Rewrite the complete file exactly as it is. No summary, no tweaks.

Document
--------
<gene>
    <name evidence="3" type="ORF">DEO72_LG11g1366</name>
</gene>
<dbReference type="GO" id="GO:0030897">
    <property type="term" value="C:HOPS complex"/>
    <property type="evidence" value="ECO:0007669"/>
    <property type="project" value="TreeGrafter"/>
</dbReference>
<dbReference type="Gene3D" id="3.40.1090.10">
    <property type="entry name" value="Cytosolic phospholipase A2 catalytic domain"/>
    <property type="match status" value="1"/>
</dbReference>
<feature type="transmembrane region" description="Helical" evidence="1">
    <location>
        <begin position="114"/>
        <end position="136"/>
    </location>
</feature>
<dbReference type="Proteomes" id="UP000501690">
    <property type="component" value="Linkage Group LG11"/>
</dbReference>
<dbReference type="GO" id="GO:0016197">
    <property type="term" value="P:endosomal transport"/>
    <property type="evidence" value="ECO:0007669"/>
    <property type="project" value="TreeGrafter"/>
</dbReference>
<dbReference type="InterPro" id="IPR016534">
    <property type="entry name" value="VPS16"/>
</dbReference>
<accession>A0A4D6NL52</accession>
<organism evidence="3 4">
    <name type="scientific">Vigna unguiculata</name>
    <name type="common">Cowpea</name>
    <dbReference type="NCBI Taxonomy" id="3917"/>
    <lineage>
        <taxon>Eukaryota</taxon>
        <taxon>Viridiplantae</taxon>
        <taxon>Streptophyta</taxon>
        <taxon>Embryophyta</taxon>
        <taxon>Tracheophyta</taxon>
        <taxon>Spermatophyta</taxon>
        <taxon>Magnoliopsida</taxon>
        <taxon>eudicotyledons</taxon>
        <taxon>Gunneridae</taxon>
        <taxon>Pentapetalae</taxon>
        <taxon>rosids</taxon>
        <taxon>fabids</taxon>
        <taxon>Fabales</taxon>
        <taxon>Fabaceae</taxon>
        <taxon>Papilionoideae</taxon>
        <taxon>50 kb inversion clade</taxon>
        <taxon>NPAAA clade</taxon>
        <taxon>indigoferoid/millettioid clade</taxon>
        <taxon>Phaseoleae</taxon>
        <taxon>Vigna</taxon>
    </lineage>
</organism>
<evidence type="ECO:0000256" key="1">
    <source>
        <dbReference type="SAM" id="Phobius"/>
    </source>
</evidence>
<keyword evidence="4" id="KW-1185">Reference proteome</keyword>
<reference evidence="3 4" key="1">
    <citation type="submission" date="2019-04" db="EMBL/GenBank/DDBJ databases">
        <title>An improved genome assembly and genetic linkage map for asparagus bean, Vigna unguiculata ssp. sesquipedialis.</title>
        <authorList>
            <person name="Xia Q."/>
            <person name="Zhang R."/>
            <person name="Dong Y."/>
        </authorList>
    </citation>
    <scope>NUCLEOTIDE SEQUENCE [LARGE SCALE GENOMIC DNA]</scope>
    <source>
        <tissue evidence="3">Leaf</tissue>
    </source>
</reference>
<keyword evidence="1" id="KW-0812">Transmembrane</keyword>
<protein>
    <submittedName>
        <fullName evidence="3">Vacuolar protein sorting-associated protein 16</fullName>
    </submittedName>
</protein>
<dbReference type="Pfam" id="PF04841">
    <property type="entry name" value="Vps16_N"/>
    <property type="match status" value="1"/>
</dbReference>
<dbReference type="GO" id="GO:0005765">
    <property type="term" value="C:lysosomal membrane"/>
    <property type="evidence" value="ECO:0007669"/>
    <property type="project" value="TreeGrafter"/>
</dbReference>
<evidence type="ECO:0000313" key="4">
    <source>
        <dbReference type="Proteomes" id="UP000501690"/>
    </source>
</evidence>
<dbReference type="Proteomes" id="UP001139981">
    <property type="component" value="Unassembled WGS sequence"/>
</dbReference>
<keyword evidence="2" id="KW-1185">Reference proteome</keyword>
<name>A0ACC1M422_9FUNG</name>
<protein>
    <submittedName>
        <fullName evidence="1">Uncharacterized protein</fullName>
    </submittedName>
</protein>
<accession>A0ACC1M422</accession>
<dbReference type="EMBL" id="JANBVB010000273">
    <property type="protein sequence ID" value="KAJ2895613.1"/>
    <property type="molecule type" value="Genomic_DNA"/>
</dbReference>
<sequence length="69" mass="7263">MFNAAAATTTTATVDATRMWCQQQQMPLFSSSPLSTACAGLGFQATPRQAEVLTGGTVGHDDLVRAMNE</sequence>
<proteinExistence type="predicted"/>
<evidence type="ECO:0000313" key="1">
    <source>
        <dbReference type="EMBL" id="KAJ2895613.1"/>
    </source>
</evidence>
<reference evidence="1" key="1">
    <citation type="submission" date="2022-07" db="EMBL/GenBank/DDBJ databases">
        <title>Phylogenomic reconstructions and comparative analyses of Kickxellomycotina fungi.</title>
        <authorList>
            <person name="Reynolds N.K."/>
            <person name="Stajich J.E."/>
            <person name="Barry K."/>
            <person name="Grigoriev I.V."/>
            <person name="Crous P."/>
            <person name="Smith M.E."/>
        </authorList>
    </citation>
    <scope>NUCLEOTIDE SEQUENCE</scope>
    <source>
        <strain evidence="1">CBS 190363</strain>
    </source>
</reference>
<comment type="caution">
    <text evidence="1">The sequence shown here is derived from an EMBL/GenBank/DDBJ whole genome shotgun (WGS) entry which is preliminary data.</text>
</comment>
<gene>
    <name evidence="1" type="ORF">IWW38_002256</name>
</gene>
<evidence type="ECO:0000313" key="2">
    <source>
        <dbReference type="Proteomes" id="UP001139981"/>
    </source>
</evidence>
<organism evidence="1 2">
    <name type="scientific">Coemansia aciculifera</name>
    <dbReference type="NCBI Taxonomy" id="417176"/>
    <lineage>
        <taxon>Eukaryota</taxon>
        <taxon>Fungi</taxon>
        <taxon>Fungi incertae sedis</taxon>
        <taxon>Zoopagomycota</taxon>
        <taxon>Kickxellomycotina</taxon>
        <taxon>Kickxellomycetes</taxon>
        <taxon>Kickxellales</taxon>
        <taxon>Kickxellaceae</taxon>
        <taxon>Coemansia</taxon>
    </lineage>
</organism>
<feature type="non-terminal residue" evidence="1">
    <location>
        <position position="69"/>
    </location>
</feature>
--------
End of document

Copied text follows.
<gene>
    <name evidence="3" type="ORF">DEO72_LG11g1366</name>
</gene>
<dbReference type="GO" id="GO:0030897">
    <property type="term" value="C:HOPS complex"/>
    <property type="evidence" value="ECO:0007669"/>
    <property type="project" value="TreeGrafter"/>
</dbReference>
<dbReference type="Gene3D" id="3.40.1090.10">
    <property type="entry name" value="Cytosolic phospholipase A2 catalytic domain"/>
    <property type="match status" value="1"/>
</dbReference>
<feature type="transmembrane region" description="Helical" evidence="1">
    <location>
        <begin position="114"/>
        <end position="136"/>
    </location>
</feature>
<dbReference type="Proteomes" id="UP000501690">
    <property type="component" value="Linkage Group LG11"/>
</dbReference>
<dbReference type="GO" id="GO:0016197">
    <property type="term" value="P:endosomal transport"/>
    <property type="evidence" value="ECO:0007669"/>
    <property type="project" value="TreeGrafter"/>
</dbReference>
<dbReference type="InterPro" id="IPR016534">
    <property type="entry name" value="VPS16"/>
</dbReference>
<accession>A0A4D6NL52</accession>
<organism evidence="3 4">
    <name type="scientific">Vigna unguiculata</name>
    <name type="common">Cowpea</name>
    <dbReference type="NCBI Taxonomy" id="3917"/>
    <lineage>
        <taxon>Eukaryota</taxon>
        <taxon>Viridiplantae</taxon>
        <taxon>Streptophyta</taxon>
        <taxon>Embryophyta</taxon>
        <taxon>Tracheophyta</taxon>
        <taxon>Spermatophyta</taxon>
        <taxon>Magnoliopsida</taxon>
        <taxon>eudicotyledons</taxon>
        <taxon>Gunneridae</taxon>
        <taxon>Pentapetalae</taxon>
        <taxon>rosids</taxon>
        <taxon>fabids</taxon>
        <taxon>Fabales</taxon>
        <taxon>Fabaceae</taxon>
        <taxon>Papilionoideae</taxon>
        <taxon>50 kb inversion clade</taxon>
        <taxon>NPAAA clade</taxon>
        <taxon>indigoferoid/millettioid clade</taxon>
        <taxon>Phaseoleae</taxon>
        <taxon>Vigna</taxon>
    </lineage>
</organism>
<evidence type="ECO:0000256" key="1">
    <source>
        <dbReference type="SAM" id="Phobius"/>
    </source>
</evidence>
<keyword evidence="4" id="KW-1185">Reference proteome</keyword>
<reference evidence="3 4" key="1">
    <citation type="submission" date="2019-04" db="EMBL/GenBank/DDBJ databases">
        <title>An improved genome assembly and genetic linkage map for asparagus bean, Vigna unguiculata ssp. sesquipedialis.</title>
        <authorList>
            <person name="Xia Q."/>
            <person name="Zhang R."/>
            <person name="Dong Y."/>
        </authorList>
    </citation>
    <scope>NUCLEOTIDE SEQUENCE [LARGE SCALE GENOMIC DNA]</scope>
    <source>
        <tissue evidence="3">Leaf</tissue>
    </source>
</reference>
<keyword evidence="1" id="KW-0812">Transmembrane</keyword>
<protein>
    <submittedName>
        <fullName evidence="3">Vacuolar protein sorting-associated protein 16</fullName>
    </submittedName>
</protein>
<dbReference type="Pfam" id="PF04841">
    <property type="entry name" value="Vps16_N"/>
    <property type="match status" value="1"/>
</dbReference>
<dbReference type="GO" id="GO:0005765">
    <property type="term" value="C:lysosomal membrane"/>
    <property type="evidence" value="ECO:0007669"/>
    <property type="project" value="TreeGrafter"/>
</dbReference>
<evidence type="ECO:0000313" key="4">
    <source>
        <dbReference type="Proteomes" id="UP000501690"/>
    </source>
</evidence>
<dbReference type="Proteomes" id="UP001139981">
    <property type="component" value="Unassembled WGS sequence"/>
</dbReference>
<keyword evidence="2" id="KW-1185">Reference proteome</keyword>
<name>A0ACC1M422_9FUNG</name>
<protein>
    <submittedName>
        <fullName evidence="1">Uncharacterized protein</fullName>
    </submittedName>
</protein>
<accession>A0ACC1M422</accession>
<dbReference type="EMBL" id="JANBVB010000273">
    <property type="protein sequence ID" value="KAJ2895613.1"/>
    <property type="molecule type" value="Genomic_DNA"/>
</dbReference>
<sequence length="69" mass="7263">MFNAAAATTTTATVDATRMWCQQQQMPLFSSSPLSTACAGLGFQATPRQAEVLTGGTVGHDDLVRAMNE</sequence>
<proteinExistence type="predicted"/>
<evidence type="ECO:0000313" key="1">
    <source>
        <dbReference type="EMBL" id="KAJ2895613.1"/>
    </source>
</evidence>
<reference evidence="1" key="1">
    <citation type="submission" date="2022-07" db="EMBL/GenBank/DDBJ databases">
        <title>Phylogenomic reconstructions and comparative analyses of Kickxellomycotina fungi.</title>
        <authorList>
            <person name="Reynolds N.K."/>
            <person name="Stajich J.E."/>
            <person name="Barry K."/>
            <person name="Grigoriev I.V."/>
            <person name="Crous P."/>
            <person name="Smith M.E."/>
        </authorList>
    </citation>
    <scope>NUCLEOTIDE SEQUENCE</scope>
    <source>
        <strain evidence="1">CBS 190363</strain>
    </source>
</reference>
<comment type="caution">
    <text evidence="1">The sequence shown here is derived from an EMBL/GenBank/DDBJ whole genome shotgun (WGS) entry which is preliminary data.</text>
</comment>
<gene>
    <name evidence="1" type="ORF">IWW38_002256</name>
</gene>
<evidence type="ECO:0000313" key="2">
    <source>
        <dbReference type="Proteomes" id="UP001139981"/>
    </source>
</evidence>
<organism evidence="1 2">
    <name type="scientific">Coemansia aciculifera</name>
    <dbReference type="NCBI Taxonomy" id="417176"/>
    <lineage>
        <taxon>Eukaryota</taxon>
        <taxon>Fungi</taxon>
        <taxon>Fungi incertae sedis</taxon>
        <taxon>Zoopagomycota</taxon>
        <taxon>Kickxellomycotina</taxon>
        <taxon>Kickxellomycetes</taxon>
        <taxon>Kickxellales</taxon>
        <taxon>Kickxellaceae</taxon>
        <taxon>Coemansia</taxon>
    </lineage>
</organism>
<feature type="non-terminal residue" evidence="1">
    <location>
        <position position="69"/>
    </location>
</feature>